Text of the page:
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Next.js vs PHP-MVC: What are the differences?
Next.js and PHP-MVC can be primarily classified as "Frameworks (Full Stack)" tools.
Next.js and PHP-MVC are both open source tools. Next.js with 38.7K GitHub stars and 4.69K forks on GitHub appears to be more popular than PHP-MVC with 1.25K GitHub stars and 494 GitHub forks.
CircleCI, Avocode, and OverCode Solutions are some of the popular companies that use Next.js, whereas PHP-MVC is used by BetRocket, Sequoia Waste Solutions, and Digimedia ENVISION. Next.js has a broader approval, being mentioned in 82 company stacks & 69 developers stacks; compared to PHP-MVC, which is listed in 11 company stacks and 8 developer stacks.
We choose Next.js for our React framework because it's very minimal and has a very organized file structure. Also, it offers key features like zero setups, automatic server rendering and code splitting, typescript support. Our app requires some loading time to process the video, server-side rendering will allow our website to display faster than client-side rending.
We’re a new startup so we need to be able to deliver quick changes as we find our product market fit. We’ve also got to ensure that we’re moving money safely, and keeping perfect records. The technologies we’ve chosen mix mature but well maintained frameworks like Django, with modern web-first and api-first front ends like GraphQL, NextJS, and Chakra. We use a little Golang sparingly in our backend to ensure that when we interact with financial services, we do so with statically compiled, strongly typed, and strictly limited and reviewed code.
You can read all about it in our linked blog post.
Next.js is probably the most enjoyable React framework our team could have picked. The development is an extremely smooth process, the file structure is beautiful and organized, and the speed is no joke. Our work with Next.js comes out much faster than if it was built on pure React or frameworks alike. We were previously developing all of our projects in Meteor before making the switch. We left Meteor due to the slow compiler and website speed. We deploy all of our Next.js projects on Vercel.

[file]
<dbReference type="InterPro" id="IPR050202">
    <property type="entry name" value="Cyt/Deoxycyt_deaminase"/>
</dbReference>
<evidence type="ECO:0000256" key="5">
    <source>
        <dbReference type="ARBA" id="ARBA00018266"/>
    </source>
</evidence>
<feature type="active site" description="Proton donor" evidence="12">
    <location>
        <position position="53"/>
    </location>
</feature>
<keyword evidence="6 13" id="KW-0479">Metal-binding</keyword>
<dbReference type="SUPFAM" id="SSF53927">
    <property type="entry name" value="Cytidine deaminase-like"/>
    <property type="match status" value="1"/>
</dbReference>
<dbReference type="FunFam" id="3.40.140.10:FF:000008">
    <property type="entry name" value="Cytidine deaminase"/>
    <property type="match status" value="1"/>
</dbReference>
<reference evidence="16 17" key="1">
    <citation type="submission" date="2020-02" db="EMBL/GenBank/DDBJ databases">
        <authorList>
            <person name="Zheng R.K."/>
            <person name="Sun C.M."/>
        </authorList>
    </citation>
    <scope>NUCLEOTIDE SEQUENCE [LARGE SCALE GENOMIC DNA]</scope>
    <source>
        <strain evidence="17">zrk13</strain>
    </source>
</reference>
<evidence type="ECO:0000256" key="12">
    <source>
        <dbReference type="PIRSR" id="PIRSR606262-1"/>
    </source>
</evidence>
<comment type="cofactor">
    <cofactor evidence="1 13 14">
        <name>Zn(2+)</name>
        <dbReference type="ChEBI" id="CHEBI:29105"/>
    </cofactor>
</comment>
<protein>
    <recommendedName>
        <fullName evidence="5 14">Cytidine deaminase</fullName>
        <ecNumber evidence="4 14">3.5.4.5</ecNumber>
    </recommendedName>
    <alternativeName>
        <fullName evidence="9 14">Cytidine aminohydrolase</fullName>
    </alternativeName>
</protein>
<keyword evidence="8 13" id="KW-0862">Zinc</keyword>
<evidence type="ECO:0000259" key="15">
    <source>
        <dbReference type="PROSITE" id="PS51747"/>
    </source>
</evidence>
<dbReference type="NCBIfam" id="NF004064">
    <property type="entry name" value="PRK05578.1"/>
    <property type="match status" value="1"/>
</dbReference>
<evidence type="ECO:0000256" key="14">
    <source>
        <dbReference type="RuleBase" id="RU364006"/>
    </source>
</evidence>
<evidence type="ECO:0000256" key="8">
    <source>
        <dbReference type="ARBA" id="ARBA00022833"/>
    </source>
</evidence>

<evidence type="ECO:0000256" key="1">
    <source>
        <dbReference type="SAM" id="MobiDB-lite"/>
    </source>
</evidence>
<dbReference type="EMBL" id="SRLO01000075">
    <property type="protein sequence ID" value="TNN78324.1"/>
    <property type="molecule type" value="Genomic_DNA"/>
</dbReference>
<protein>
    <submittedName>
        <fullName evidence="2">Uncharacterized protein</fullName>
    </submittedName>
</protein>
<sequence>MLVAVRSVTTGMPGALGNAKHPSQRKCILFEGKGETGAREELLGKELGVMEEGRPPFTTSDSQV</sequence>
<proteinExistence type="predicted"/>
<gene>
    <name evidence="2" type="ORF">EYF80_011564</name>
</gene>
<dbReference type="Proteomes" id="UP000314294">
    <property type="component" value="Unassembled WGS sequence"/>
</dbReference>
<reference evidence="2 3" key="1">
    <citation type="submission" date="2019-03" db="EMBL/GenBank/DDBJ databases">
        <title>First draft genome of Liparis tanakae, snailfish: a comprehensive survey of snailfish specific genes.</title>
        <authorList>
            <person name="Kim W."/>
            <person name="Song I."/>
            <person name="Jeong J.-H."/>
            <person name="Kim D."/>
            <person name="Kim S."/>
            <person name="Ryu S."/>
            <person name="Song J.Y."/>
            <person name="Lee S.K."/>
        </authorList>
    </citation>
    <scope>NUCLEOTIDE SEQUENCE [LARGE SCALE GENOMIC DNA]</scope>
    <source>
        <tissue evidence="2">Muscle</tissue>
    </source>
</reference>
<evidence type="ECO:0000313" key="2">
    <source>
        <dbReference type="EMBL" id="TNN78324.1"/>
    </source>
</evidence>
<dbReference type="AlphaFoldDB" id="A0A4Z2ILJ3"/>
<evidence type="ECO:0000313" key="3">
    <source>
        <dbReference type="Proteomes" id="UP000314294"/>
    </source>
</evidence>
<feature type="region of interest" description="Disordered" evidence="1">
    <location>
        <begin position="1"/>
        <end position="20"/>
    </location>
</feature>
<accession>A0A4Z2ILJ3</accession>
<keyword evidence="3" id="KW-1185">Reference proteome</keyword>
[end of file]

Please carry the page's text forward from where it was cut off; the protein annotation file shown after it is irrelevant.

My backend set up is Prisma / GraphQL-Yoga at the moment, and I love it. It's so intuitive to learn and is really neat on the frontend too, however, there were a few gotchas when I was learning! Especially around understanding how it all pieces together (the stack). There isn't a great deal of information out there on exactly how to put into production my set up, which is a backend set up on a Digital Ocean droplet with Prisma/GraphQL Yoga in a Docker Container using Next & Apollo Client on the frontend somewhere else. It's such a niche subject, so I bet only a few hundred people have got a website with this stack in production. Anyway, I wrote a blog post to help those who might need help understanding it. Here it is, hope it helps!
Pros of Next.js
- Automatic server rendering and code splitting46
- Built with React40
- Easy setup33
- Zero setup22
- Static site generator20
- Simple deployment12
- Incremental static regeneration12
- Frictionless development10
- Filesystem as an API10
- Everything is a function9
- Well Documented9
- Has many examples and integrations8
- Isomorphic React applications7
- File based routing + hooks built in4
Pros of PHP-MVC
- Easy to Learn1
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Cons of Next.js
- Structure is weak compared to Angular(2+)9